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NPC calls for full disclosure of COMELEC-Rappler agreement
BELOW is the press statement released by the National Press Club, where yours truly is the president, as regards the COMELEC-Rappler agreement for the coming May 9, 2022elections. I am using this corner to help disseminate it to the public for everybody’s appreciation.
THE National Press Club of the Philippines (NPC) called on the Commission on Elections (COMELEC) to fully make public the terms of its memorandum of agreement (MOA) with online news site, Rappler Philippines.
“While we also take note of the arguments you raised in defense of the MOA, may we also request, in the spirit of transparency and public accountability, for a copy of the same so we can help the Commission in generating public discussion on the merits, or demerits, of your partnership with Rappler,” said NPC President Paul M. Gutierrez, in another letter address to the poll body thru its spokesperson, Dir. James Jimenez.
Two days previously, Jimenez, on behalf of the commission, sent a two-page letter to the Club where he claimed the agreement with Rappler that both parties signed on February 24, 2022, is “fundamentally a boiler plate agreement” or the terms stipulated are similar to the terms of its agreement with other media outfits for the May 9, 2022 elections.
Right after the agreement was signed, Rappler’s chief executive, Maria Ressa, posted on Rappler’s website that not only would they be reporting on news and events related to the elections “but more importantly, they would also act as the COMELEC and therefore, the public’s ‘fact checkers.’”
“To our mind, this is like a ‘free-pass’ on Rappler to mold public opinion,” Gutierrez said.
The day the COMELEC-Rappler MOA was signed, the NPC released a statement opposing the deal mainly on the ground that Rappler is a foreign-funded media outfit, which is banned by the Constitution. The discovery of this fact led to Rappler’s license and registration being cancelled by the Securities and Exchange Commission (SEC) as far back as two years ago.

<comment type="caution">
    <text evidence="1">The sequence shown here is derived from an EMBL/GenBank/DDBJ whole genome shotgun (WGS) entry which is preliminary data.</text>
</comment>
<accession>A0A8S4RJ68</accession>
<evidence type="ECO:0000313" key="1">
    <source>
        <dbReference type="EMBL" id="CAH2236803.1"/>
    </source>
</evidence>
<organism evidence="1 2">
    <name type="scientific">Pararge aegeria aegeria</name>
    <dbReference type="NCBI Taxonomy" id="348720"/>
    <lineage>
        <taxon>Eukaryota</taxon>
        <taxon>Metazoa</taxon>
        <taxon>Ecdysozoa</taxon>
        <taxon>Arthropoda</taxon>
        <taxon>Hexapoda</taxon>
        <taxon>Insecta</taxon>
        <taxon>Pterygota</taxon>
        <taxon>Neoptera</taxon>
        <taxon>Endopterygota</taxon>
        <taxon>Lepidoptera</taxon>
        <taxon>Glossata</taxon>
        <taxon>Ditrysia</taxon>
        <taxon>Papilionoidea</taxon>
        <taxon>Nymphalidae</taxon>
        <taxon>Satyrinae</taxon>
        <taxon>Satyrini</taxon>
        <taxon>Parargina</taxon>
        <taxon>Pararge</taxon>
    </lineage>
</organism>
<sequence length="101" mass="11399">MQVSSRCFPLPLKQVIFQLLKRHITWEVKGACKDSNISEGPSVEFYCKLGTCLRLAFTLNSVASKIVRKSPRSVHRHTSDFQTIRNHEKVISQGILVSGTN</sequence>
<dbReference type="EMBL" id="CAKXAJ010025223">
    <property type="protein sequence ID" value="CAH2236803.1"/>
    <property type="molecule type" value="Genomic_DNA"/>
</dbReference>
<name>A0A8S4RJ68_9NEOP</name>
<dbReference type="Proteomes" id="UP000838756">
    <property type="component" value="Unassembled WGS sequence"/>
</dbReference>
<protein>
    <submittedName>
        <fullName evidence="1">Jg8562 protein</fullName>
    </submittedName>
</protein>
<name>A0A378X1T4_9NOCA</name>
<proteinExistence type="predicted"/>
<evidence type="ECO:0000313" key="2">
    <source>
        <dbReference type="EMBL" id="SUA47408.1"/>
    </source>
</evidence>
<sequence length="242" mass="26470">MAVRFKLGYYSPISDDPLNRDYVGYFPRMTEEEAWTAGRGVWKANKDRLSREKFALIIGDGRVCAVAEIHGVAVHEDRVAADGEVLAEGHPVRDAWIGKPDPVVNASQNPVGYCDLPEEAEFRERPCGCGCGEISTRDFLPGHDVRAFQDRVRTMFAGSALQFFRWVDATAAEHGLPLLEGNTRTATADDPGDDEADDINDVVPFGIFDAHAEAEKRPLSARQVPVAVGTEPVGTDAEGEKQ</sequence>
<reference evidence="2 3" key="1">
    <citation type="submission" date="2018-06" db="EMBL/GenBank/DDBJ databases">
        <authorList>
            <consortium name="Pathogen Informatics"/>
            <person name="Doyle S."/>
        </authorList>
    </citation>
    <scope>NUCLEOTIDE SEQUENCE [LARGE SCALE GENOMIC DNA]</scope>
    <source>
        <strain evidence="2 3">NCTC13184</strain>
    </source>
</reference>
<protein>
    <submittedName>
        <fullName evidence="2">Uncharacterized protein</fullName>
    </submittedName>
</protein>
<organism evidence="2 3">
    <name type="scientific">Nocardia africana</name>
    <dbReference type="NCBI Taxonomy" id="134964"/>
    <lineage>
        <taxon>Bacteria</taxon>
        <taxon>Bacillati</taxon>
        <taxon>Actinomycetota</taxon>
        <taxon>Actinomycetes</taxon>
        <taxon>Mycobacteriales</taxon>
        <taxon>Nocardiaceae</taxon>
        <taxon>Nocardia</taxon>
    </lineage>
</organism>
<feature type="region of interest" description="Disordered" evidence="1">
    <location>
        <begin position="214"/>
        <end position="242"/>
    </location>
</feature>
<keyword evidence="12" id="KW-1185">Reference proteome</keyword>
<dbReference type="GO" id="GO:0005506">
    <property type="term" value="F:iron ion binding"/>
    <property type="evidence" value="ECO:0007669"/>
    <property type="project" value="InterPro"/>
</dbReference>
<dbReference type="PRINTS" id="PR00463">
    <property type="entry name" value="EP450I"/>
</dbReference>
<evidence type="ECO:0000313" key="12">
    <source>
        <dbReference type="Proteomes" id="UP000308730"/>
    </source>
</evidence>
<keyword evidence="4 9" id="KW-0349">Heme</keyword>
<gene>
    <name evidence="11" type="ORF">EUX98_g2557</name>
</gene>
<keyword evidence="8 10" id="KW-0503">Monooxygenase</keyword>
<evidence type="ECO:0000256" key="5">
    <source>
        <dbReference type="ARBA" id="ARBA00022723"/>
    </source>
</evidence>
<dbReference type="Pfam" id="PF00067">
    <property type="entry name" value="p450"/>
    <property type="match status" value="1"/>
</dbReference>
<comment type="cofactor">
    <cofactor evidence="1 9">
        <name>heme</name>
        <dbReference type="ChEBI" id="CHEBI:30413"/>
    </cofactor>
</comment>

The Club also noted that Rappler’s chief executive, Maria Ressa, remains on bail after being convicted last year by a Manila court for biased reporting.
Gutierrez said the Club is also concerned over the COMELEC’s decision to pursue its MOA with Rappler despite growing public opposition on the ground that the company’s legal woes and that of Ressa are yet to be decided “with finality” by the courts.
“We are concerned because, since when have we allowed ‘legal technicality’ as a justification to pursue an agreement that most Filipinos believe would negate the very goal of the Commission for us to have “clean, credible, honest and transparent” elections on May 9, 2022,” Gutierrez asked.
“By way of analogy, would you be comfortable to allow your daughter to date someone charged in court for abusing women, or, your son to be in the company of someone charged for drug pushing and use of illegal drugs because the cases against them are yet to be solved with finality?
“And on the belief that since there is no final conviction yet, such shady characters are not a threat to your loved ones?
Gutierrez also noted that the Office of the Solicitor General has already made comments as regards the poll body’s MOA with Rappler. In a statement last March 1, 2022, the OSG warned the Comelec to rescind its deal with Rappler or it would be forced to ask the court by March 7, 2022, to compel the poll body to do the same.
Gutierrez also rejected Jimenez offer for the Club to also sign a MOA with the commission.
“We assure you that other than expressing our position that the Club is one with the COMELEC and the Filipino people in our aspiration for credible, fair and transparent elections this May 9, we are not interested in entering into a MOA with the COMELEC,” Gutierrez said.